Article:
AMHERST, Mass. – Craig Nicolson is intrigued by the big ideas that have changed the world. As director of academic sustainability programs in the College of Natural Sciences, he wants to see students at the University of Massachusetts Amherst change the world. That, he says, requires them to know whose ideas have already been influential and why.
On Tuesday, April 2 at 6:30 p.m. in the Campus Center Auditorium, Nicolson presents “Silent Spring and the Gift of Good Land.” The talk places two authors in conversation, he says, comparing the far-reaching impact of Rachel Carson’s 1962 book “Silent Spring” with the essays of author-farmer-novelist Wendell Berry, whose “influence is very significant, but not nearly as widely known.”
Sponsored by UMass Amherst’s Commonwealth Honors College, Nicolson’s talk is part of an annual series of lectures related to the honors course “Ideas that Changed the World.” In it, students examine books and other works that have profoundly shaped world views. The course and associated lectures are meant to be exemplary for students who have the potential themselves to achieve outstanding things.
Rachel Carson, who died in 1964, was a biologist and author often credited with sparking the modern environmental conservation movement. “Carson was writing against the chemical industry of the 1950s and ’60s which portrayed itself as changing—even saving—the world, but ended up having the opposite effect. The [industry’s] damage would have been worse without Carson,” says Nicolson. Berry’s essays compel people to recognize the Earth and life itself as a gift entrusted to humans and which requires proper stewardship.
Nicolson asserts that a comparison between the two authors is worth consideration. “You don’t always have to make a big splash to solve problems like climate change,” he says. “Ideas also need to thread their way through the culture.” For the last 50 years, Berry has crafted a thoughtful case for the meaning and value of sustainability and Nicolson considers him a role model for many in the environmental field. Carson’s work is a clear example of how ideas can lead to important political action. Her book is widely believed to have helped spur the formation of the Environmental Protection Agency and the passing of the Endangered Species Act.
Nicolson’s talk is named the Daffodil Lecture on Sustainability and the Environment to reflect its focus on UMass Amherst’s leadership in sustainability research, teaching and efforts. It is supported by the Kathryn and Paul Williamson Lecture Fund.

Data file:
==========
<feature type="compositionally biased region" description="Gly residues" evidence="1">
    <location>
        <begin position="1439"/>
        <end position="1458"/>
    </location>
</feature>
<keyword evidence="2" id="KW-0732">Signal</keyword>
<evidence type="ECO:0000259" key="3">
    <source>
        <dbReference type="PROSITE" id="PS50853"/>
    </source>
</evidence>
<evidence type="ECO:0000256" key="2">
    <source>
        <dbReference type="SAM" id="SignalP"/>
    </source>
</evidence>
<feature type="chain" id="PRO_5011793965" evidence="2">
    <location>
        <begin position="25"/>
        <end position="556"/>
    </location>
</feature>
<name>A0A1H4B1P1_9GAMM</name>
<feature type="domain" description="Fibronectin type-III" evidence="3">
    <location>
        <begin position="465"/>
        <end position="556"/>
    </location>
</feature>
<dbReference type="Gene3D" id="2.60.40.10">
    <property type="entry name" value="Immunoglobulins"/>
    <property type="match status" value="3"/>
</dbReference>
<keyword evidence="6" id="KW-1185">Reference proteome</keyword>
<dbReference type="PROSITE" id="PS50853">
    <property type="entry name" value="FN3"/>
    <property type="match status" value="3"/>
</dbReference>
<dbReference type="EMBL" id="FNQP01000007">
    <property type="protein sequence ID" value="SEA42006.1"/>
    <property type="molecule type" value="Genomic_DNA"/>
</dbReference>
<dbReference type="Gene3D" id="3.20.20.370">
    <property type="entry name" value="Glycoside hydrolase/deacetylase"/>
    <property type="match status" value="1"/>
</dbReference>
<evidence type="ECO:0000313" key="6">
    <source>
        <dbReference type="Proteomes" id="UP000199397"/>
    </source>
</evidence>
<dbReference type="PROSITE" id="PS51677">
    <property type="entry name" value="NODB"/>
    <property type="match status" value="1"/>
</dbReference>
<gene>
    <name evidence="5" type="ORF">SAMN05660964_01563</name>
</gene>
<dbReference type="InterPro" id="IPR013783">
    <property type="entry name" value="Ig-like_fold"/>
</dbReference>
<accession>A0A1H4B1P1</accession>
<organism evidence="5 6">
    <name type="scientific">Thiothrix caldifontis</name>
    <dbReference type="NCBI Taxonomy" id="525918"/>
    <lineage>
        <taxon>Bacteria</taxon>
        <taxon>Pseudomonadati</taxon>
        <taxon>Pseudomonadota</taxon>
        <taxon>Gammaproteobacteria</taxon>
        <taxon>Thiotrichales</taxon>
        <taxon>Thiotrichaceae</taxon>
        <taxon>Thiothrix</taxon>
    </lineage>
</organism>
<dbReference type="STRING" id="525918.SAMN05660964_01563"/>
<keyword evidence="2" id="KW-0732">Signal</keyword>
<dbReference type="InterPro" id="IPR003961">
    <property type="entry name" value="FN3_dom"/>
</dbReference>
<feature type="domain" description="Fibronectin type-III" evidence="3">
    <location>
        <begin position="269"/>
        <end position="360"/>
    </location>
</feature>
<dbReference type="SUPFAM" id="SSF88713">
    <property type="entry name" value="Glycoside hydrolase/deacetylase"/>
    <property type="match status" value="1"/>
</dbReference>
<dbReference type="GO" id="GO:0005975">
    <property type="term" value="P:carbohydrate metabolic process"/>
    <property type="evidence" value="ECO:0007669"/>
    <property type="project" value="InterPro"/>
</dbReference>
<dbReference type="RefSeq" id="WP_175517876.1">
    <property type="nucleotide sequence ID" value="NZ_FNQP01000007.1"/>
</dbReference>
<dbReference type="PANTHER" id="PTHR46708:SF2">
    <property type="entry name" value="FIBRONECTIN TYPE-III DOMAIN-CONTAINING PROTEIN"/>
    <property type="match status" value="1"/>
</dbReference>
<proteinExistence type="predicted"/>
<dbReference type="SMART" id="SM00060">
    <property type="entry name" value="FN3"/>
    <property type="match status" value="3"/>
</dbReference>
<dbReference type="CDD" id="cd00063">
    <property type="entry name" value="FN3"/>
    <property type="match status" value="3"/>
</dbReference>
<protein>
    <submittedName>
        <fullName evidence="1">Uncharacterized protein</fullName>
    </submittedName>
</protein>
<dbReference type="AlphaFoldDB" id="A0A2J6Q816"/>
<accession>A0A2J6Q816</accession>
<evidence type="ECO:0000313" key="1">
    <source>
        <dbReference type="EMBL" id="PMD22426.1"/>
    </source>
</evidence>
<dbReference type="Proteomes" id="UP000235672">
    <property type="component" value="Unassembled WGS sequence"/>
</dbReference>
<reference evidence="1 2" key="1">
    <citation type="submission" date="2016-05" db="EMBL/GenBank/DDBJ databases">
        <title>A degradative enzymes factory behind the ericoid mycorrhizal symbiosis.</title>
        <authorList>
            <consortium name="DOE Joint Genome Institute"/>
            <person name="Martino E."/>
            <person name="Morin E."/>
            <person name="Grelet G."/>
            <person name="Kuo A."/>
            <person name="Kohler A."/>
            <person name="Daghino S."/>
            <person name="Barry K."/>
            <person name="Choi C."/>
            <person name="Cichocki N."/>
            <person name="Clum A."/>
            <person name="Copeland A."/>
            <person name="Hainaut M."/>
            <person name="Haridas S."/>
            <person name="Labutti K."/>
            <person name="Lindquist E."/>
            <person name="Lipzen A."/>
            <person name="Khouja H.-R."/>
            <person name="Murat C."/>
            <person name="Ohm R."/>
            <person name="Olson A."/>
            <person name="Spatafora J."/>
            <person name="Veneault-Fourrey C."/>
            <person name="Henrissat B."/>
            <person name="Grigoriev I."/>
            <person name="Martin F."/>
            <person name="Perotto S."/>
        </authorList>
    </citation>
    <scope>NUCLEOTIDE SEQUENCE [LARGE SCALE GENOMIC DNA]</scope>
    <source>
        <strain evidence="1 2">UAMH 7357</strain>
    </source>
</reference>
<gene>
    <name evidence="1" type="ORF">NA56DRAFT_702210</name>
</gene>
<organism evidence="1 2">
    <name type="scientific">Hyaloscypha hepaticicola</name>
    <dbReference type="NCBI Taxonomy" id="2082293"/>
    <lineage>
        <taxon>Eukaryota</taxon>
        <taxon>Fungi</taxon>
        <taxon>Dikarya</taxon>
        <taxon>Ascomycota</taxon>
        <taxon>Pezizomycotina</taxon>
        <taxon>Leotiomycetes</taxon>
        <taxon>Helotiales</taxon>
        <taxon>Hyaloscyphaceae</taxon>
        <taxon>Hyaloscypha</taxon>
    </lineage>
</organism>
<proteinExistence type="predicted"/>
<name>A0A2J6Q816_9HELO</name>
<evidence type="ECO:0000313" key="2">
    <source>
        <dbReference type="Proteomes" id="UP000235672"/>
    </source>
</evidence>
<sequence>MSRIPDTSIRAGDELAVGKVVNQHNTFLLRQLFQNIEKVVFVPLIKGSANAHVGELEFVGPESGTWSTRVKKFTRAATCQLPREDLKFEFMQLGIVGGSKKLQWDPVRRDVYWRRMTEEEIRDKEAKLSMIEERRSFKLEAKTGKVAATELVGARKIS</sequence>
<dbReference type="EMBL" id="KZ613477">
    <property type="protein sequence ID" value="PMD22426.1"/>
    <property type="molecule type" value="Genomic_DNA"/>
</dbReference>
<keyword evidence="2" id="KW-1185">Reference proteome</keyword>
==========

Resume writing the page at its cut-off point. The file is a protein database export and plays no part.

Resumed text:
Nicolson has been conducting research, teaching, and leading interdisciplinary programs at UMass Amherst since 1998. He established and now directs the university’s master’s degree program in sustainability science. This new program is a growing field of study for students who seek to understand how to bring about greater environmental, economic and social sustainability.
Nicolson’s own research focuses on the sustainability of ecological-social systems, addressing questions of how ecosystems change through time and how people interact with natural resources. After working on Arctic system science for 15 years, he now works primarily in two domains: sustainable urban systems in Boston and water resource management in New England and Africa. He regularly collaborates with teams of scientists and stakeholders and generates computer simulation models to develop a holistic understanding of complex ecological systems.
Nicolson was educated in South Africa, earning an undergraduate degree in civil engineering and a doctorate in engineering, both from the University of Witwatersrand. He also completed a National Science Foundation postdoctoral fellowship at the University of Minnesota.
The lecture series continues on Tuesday, April 23 at 7:30 p.m. in the Student Union Ballroom with the lecture “The Tenacity of Lost Objects” presented by UMass Amherst professor of English Noy Holland.